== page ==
Die, die! All you nasty sluts.
To her relief, the mortician assured her that the blood would come out in the wash. The last thing she wanted was to be remembered as a red head, just like her awful mother.
Jamie yelled for the old man again to no avail. Where the hell was the old man when he needed him?
The boy dodged a decomposing Mr. Phillips and Jamie’s sister, Gail. He jumped over Ronnie’s ex-wife Shelly, who was charred from the torching, scrambling for a bite of fresh meat. The barn door was just left swinging as Jamie ran back to the house. It did not take long for the farm to be completely overtaken by the reanimated army. What was once a devious scheme totally backfired and turned into total chaos.
By the time Jamie arrived at the shack, the trucks and tractors were toppled over, dominated by a team of dead flesh sacks. Blots of blood, soured skin, and guts crisscrossed the land, the putrid stench enough to knock anybody plum off their feet.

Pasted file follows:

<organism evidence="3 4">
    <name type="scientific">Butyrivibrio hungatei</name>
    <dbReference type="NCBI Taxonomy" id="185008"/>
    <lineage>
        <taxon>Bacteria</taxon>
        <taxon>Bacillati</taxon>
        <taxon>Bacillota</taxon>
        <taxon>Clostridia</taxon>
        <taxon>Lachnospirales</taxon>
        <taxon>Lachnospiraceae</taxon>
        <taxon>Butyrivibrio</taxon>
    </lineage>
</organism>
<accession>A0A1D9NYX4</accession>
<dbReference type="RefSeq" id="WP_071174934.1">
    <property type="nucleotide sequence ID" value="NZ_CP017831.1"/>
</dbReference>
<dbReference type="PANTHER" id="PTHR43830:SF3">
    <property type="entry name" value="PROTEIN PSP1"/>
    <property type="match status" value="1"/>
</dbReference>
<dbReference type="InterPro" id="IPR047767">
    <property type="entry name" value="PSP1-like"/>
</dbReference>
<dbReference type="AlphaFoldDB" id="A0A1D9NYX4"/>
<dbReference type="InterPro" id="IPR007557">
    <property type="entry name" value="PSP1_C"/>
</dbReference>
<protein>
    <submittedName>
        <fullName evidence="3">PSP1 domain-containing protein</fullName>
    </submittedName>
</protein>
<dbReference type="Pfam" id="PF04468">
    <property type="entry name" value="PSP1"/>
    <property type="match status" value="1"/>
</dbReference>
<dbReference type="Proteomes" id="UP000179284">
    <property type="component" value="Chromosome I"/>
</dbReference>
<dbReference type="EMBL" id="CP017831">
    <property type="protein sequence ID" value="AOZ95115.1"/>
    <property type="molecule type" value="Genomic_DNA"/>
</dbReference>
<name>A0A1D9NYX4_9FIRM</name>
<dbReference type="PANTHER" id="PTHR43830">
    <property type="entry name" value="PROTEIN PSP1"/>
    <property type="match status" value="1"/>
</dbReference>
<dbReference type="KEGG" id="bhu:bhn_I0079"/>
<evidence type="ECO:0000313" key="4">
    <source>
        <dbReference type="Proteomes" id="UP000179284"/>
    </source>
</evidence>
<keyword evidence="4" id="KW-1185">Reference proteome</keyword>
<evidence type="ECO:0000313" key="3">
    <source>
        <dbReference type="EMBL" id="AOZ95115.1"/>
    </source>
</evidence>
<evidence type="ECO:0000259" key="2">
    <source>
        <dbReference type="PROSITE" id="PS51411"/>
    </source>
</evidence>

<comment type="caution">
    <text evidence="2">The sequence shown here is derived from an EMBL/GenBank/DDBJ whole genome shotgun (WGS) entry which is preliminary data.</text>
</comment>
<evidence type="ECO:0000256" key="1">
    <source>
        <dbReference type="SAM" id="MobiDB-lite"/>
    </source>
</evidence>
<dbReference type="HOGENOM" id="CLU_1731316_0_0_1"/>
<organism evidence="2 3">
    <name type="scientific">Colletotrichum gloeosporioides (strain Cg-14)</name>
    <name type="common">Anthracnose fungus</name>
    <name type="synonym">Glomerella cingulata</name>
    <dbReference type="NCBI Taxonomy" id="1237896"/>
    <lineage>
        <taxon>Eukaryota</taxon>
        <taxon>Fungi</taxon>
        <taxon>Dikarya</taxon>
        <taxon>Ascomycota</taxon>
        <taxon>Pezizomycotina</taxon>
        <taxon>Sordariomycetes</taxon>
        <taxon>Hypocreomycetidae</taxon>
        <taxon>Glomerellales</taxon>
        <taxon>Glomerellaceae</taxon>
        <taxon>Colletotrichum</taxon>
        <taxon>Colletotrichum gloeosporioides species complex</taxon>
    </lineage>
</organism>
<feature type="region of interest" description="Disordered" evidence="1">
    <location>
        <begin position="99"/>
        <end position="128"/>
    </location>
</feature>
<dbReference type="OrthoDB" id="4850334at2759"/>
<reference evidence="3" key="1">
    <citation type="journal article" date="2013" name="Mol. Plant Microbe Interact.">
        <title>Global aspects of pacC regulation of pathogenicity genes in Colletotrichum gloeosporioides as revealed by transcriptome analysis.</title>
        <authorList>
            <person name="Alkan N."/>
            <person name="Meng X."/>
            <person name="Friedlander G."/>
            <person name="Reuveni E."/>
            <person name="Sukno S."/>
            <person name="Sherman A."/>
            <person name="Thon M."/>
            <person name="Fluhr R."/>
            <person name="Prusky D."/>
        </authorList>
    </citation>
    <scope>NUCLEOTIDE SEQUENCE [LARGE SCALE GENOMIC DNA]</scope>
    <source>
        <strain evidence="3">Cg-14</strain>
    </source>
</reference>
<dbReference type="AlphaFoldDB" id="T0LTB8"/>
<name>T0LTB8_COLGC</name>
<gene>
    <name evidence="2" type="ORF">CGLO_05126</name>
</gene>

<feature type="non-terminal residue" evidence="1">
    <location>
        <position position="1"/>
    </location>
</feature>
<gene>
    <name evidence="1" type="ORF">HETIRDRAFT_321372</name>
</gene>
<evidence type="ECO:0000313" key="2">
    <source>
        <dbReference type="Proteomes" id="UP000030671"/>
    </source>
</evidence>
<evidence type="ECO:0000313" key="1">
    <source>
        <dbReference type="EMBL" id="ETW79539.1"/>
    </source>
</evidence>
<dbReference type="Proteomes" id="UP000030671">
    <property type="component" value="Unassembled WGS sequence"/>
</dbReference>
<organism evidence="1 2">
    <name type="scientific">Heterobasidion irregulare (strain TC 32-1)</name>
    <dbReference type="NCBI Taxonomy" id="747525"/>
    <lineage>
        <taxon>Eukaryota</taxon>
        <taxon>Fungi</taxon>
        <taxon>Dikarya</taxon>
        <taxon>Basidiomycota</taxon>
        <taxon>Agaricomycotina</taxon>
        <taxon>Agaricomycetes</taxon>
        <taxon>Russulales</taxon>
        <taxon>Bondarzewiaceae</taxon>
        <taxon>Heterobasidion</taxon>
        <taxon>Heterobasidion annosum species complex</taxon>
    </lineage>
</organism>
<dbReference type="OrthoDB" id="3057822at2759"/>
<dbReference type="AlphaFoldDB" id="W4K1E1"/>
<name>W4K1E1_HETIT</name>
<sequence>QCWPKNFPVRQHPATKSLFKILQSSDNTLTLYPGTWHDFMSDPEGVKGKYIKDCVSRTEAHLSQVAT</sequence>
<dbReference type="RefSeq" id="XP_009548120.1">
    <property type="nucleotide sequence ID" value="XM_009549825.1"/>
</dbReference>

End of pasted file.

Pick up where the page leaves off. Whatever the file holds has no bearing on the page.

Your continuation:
“Ronnie!” Jamie dashed into the house, hoping to find the old man and get the shotgun before the corpses trapped him inside. “Get your ass over here! We hafta go!” Jamie got nothing but a set of demented moans coming from a young girl. Her yellow pigtails were soaked with blood and shit. The groans came with a stream of vomit and spit, falling out of the jawless mouth hole onto the floor with a splat. Some of the spit specked Jamie’s pant leg.
Jamie checked the back bedroom, in the large chest under the bed where Ronnie kept most of the guns and ammunition, and found it completely empty. “Bitch!” Jamie screamed, peering into the bare chest of a decapitated Mrs. Umphrey. In one hand she grasped a bloody machete, the other one was knotted in a head of hair.